At this point, because of distancing myself from loved ones and friends I didn’t really have anyone to talk to and my marriage was suffering immensely. I added prescription sedatives to an already dangerous cocktail of self medicating substances and moved out of my family home. I moved in with someone I had only known for a matter of weeks and shut myself out from the world.
It was during this period which haunted me for following months where I continued to block out the pain with alcohol, drugs and sedatives.
August 1st 2015 – early hours
I had managed to climb to the top of Anglia Square car park despite the level of intoxication I had succumbed too. I had sliced my left wrist open whilst falling over at some point and losing my bottle of Jack Daniels, However my vodka was comforting me still on this journey. I remember I had phoned my then ex-wife whilst standing at the highest point possible, teetering on the edge of certain death, when I noticed a police officer below trying to communicate with me. I threw my mobile and my vodka at him in a fit of rage in an attempt to not be talked down.
After some time, some more officers had arrived as well as the fire brigade and paramedics. I was carted off to hospital and had to undergo the various actions as a consequence to my actions. It was here I first encountered the crisis team, which for if you don’t know is a team of psychologists who were there to assess me and decide whether or not I was to be taken to a mental institute for my own safe keeping.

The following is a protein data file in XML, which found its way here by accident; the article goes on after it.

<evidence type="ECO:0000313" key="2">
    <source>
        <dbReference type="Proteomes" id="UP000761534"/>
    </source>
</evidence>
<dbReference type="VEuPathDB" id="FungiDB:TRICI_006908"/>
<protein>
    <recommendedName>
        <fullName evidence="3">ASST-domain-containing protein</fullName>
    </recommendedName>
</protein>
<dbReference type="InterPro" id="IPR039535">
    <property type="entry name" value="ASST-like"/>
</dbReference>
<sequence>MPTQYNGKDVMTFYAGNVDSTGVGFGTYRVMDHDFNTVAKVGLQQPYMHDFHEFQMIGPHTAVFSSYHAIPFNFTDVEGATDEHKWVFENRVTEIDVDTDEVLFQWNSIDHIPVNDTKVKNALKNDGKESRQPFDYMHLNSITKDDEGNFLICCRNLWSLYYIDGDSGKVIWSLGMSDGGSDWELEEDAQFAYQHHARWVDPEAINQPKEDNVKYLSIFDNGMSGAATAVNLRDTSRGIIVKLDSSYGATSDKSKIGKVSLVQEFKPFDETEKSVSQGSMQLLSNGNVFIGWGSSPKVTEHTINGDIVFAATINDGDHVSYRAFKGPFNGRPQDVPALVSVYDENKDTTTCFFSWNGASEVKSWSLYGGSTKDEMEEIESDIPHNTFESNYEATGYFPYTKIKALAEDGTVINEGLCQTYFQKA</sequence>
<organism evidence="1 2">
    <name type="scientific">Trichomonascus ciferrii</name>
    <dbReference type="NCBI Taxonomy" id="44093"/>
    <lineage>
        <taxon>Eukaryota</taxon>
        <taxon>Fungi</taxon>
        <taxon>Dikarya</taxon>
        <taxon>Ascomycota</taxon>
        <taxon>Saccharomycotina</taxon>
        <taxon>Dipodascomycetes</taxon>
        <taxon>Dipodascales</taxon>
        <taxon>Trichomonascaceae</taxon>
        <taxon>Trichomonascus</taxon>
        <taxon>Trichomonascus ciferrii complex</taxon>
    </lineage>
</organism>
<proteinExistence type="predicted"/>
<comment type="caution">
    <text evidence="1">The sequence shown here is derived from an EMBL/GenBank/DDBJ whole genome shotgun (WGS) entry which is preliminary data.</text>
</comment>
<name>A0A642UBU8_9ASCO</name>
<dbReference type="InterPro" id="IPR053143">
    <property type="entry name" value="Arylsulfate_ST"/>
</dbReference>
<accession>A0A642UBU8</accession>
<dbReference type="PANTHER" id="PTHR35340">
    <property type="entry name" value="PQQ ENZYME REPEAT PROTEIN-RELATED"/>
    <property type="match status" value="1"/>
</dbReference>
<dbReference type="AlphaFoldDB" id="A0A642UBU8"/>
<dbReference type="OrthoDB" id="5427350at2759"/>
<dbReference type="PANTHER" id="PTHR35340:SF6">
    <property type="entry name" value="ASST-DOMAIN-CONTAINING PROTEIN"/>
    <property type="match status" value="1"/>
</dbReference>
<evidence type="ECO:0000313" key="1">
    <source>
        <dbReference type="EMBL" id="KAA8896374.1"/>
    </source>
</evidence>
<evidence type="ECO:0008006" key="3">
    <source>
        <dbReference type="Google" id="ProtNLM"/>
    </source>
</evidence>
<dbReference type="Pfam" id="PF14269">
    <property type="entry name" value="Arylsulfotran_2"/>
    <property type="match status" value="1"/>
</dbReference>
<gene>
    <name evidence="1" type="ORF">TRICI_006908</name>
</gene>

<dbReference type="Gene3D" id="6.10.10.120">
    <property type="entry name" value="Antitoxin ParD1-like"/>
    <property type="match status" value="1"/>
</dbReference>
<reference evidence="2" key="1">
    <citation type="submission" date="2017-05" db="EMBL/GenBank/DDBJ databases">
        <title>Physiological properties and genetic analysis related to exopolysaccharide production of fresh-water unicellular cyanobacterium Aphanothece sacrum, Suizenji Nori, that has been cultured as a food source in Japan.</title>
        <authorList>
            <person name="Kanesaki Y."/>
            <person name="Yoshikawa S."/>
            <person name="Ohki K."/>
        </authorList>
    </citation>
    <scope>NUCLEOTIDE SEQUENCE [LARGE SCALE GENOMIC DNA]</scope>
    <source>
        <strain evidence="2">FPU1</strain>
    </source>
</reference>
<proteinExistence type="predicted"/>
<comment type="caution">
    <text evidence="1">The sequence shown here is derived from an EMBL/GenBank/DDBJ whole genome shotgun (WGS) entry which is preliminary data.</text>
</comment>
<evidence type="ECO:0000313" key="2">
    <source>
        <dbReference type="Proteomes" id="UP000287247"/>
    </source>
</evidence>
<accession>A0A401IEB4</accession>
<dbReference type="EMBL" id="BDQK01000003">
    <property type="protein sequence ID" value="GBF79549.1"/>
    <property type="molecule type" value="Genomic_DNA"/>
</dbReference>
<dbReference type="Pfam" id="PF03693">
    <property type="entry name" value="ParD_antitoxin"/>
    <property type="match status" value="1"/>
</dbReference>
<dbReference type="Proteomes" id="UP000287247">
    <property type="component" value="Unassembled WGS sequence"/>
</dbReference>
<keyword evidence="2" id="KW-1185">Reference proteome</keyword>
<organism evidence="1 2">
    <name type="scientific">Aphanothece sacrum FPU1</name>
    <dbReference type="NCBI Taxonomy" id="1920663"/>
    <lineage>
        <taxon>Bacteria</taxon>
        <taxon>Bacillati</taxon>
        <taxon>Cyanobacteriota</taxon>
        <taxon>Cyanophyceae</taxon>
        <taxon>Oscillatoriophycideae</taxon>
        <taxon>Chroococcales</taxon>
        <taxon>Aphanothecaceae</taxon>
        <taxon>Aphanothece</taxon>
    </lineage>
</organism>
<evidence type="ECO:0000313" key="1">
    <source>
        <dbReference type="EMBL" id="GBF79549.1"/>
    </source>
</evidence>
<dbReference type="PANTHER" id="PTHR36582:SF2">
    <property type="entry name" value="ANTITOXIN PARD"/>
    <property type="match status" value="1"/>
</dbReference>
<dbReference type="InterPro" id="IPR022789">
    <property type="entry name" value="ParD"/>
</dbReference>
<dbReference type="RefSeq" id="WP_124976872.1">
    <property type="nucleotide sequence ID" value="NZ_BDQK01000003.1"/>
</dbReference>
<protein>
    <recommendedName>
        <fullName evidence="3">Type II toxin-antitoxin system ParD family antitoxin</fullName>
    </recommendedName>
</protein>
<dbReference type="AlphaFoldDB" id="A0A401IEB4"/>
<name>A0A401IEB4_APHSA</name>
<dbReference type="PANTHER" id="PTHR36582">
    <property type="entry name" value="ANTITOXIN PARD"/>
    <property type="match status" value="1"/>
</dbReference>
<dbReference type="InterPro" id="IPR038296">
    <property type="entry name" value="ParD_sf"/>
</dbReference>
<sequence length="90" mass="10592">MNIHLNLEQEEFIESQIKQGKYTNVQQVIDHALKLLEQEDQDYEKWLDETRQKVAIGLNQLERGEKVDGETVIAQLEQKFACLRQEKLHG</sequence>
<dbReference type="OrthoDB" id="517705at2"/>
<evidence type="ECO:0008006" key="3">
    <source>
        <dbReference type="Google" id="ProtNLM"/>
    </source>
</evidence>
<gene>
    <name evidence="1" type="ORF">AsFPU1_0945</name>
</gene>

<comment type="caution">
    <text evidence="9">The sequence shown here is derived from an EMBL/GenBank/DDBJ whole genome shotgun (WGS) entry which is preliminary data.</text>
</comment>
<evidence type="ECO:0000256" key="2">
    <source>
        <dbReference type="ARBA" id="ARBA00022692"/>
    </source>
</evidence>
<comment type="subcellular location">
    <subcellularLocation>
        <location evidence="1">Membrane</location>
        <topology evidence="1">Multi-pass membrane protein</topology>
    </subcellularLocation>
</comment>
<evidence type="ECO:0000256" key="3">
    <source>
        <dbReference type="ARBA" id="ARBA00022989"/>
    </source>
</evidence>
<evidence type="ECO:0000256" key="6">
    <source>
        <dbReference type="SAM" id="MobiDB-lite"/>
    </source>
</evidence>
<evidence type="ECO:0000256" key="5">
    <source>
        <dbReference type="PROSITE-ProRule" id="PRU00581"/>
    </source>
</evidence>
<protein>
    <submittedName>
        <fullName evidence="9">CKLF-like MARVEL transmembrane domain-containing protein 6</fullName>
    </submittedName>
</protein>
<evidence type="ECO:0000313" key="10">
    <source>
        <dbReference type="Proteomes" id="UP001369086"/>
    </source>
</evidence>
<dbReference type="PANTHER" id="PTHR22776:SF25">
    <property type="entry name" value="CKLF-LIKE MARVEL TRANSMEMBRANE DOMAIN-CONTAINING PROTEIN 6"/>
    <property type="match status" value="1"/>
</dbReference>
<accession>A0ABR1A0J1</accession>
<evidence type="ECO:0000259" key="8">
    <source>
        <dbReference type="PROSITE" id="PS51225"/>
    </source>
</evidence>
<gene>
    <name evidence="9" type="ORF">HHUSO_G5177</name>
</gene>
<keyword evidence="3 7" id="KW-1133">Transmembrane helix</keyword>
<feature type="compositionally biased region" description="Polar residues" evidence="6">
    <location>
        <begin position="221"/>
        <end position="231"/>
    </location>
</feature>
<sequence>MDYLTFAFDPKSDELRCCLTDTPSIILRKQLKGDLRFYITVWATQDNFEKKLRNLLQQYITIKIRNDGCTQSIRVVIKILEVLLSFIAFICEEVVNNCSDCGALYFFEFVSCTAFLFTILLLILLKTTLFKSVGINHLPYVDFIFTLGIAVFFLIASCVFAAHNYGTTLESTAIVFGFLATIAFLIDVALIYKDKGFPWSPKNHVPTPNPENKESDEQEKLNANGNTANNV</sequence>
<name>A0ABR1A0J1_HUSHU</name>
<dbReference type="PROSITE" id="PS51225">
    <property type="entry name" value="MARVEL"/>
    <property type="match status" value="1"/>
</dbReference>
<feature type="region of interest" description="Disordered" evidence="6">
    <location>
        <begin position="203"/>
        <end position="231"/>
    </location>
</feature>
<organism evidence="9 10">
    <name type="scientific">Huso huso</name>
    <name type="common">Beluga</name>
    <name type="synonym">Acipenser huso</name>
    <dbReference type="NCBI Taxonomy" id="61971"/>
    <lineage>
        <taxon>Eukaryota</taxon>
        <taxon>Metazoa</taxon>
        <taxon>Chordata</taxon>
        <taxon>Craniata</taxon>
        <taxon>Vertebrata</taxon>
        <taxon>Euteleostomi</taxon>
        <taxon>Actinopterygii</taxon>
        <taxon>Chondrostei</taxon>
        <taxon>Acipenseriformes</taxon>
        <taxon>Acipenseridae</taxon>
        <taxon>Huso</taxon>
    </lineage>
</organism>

This wasn’t the path for me however and I was sent home.
I had never felt so embarrassed and so angry at myself. I had wasted so much valuable time of the emergency services that I made a promise to myself that I would never allow myself to get so low that I take resources from someone that is in an immediate threat of danger or something of this level.
I started reading up on mental health issues and asked my mum to book me into see my GP. I was signed off of work and given a mood stabiliser and told to come back 4 weeks later. I went back, and back, and back, and back. I also had a few more encounters with the crisis team who decided to put me onto some medication to help settle me, it was predominantly given to people who suffer from bipolar disorder and personality disorders.